Practice mode is the laboratory where you can experiment and learn to become familiar with whichever character you choose. The training dummy can be set up to respond to a variety of in-game situations, letting you test out possible combos and setups for your character. If you’re a frame data cruncher, you can enable that option.

When you feel you’ve got the chops, you can test your mettle in the standard offline single-player modes: Story, Arcade, Survival and Time Attack. The Story mode is virtually identical to the original DOA 5, a convoluted narrative that tries to shoehorn the entire cast into a plot that sort of makes sense. Each mode, with the exception of Story, can be played solo or as a tag team.

Dead or Alive 5 Ultimate's tag-team mode.

In addition to offline versus play, Ultimate’s various online modes will keep you well-stocked with opponents. The standard lobby mode is on par with most fighting games these days. In between matches, idle lobby participants can observe matches while chatting with each other. New in Ultimate that was missing in the original DOA 5 is the ability to play tag matches online.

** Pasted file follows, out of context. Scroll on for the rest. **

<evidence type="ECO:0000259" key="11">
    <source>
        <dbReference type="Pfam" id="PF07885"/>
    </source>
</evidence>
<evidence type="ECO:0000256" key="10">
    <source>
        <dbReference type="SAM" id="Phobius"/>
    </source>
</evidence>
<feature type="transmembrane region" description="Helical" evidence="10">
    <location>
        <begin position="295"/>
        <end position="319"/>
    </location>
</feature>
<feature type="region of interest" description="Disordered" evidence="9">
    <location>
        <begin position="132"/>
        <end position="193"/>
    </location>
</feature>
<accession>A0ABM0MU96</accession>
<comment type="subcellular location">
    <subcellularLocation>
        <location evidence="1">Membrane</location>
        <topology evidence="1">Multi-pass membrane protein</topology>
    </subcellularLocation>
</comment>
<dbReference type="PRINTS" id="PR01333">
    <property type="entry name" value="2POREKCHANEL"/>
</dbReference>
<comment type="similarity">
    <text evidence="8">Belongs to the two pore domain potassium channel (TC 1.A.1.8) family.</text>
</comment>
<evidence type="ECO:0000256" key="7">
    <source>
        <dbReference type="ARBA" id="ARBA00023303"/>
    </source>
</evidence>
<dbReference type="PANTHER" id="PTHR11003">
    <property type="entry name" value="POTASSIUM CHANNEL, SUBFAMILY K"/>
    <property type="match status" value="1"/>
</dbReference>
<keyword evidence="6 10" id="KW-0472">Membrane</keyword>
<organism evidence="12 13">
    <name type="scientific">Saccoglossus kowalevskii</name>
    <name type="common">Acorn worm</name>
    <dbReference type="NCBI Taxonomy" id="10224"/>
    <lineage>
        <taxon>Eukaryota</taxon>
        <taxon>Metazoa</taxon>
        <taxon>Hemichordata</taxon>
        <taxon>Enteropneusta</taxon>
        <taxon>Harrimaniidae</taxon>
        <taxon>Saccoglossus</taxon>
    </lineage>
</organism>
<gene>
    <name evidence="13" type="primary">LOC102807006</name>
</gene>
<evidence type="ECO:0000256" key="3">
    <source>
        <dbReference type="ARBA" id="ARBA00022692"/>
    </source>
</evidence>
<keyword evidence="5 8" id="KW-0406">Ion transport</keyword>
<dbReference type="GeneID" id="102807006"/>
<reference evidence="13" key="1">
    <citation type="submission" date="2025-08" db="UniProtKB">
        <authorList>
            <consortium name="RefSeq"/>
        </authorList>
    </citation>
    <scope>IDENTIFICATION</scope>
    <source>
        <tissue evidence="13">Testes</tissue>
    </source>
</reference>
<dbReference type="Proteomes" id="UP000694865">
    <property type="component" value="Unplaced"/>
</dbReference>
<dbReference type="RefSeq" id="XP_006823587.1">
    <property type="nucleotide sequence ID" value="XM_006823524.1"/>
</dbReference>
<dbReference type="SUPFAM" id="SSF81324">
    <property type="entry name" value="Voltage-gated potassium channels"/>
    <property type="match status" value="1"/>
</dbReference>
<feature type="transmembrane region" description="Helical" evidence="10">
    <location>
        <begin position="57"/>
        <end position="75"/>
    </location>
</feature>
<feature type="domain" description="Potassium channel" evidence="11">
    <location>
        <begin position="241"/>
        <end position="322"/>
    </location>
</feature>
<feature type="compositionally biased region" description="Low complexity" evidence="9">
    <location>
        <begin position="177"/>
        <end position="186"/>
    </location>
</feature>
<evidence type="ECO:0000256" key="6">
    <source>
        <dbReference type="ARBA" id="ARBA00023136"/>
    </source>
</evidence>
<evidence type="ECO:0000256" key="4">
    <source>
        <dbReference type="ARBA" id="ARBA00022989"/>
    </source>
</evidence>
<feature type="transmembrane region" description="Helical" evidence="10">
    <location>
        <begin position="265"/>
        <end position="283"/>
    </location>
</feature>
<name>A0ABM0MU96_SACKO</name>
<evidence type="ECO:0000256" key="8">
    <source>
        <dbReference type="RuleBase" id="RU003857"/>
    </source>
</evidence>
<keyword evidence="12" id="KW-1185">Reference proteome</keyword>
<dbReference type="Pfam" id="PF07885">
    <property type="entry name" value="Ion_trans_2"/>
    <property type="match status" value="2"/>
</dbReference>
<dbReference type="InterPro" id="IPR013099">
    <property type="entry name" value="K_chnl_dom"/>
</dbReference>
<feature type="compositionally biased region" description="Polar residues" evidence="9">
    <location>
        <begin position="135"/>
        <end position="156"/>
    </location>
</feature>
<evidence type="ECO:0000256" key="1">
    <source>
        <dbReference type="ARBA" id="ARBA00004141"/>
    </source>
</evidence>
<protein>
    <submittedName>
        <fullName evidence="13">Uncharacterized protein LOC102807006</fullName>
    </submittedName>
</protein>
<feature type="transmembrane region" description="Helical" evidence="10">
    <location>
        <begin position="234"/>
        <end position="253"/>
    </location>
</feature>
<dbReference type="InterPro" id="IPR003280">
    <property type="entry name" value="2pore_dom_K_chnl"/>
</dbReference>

The caveat, however, is that people who have the original DOA 5 or Plus won’t be able to play against those with Ultimate. As of this writing, there are no plans to introduce a patch to rectify that. Ultimate is compatible with the free-to-play version called Core Fighters, which is basically a stripped-down version of the full game available for the download on the PlayStation Network only. Core Fighters features four playable characters — Kasumi, Ayane, Hayate and Ryu Hayabusa — and all of the offline single-player modes except for Story, which can be purchased for $15. Additional characters can be purchased for $4.

Interactive, multi-tiered stages have always been a hallmark of the DOA games and the environments in Ultimate deliver the goods. Several stages feature uneven terrain, water or ice, which can affect your attacks’ properties.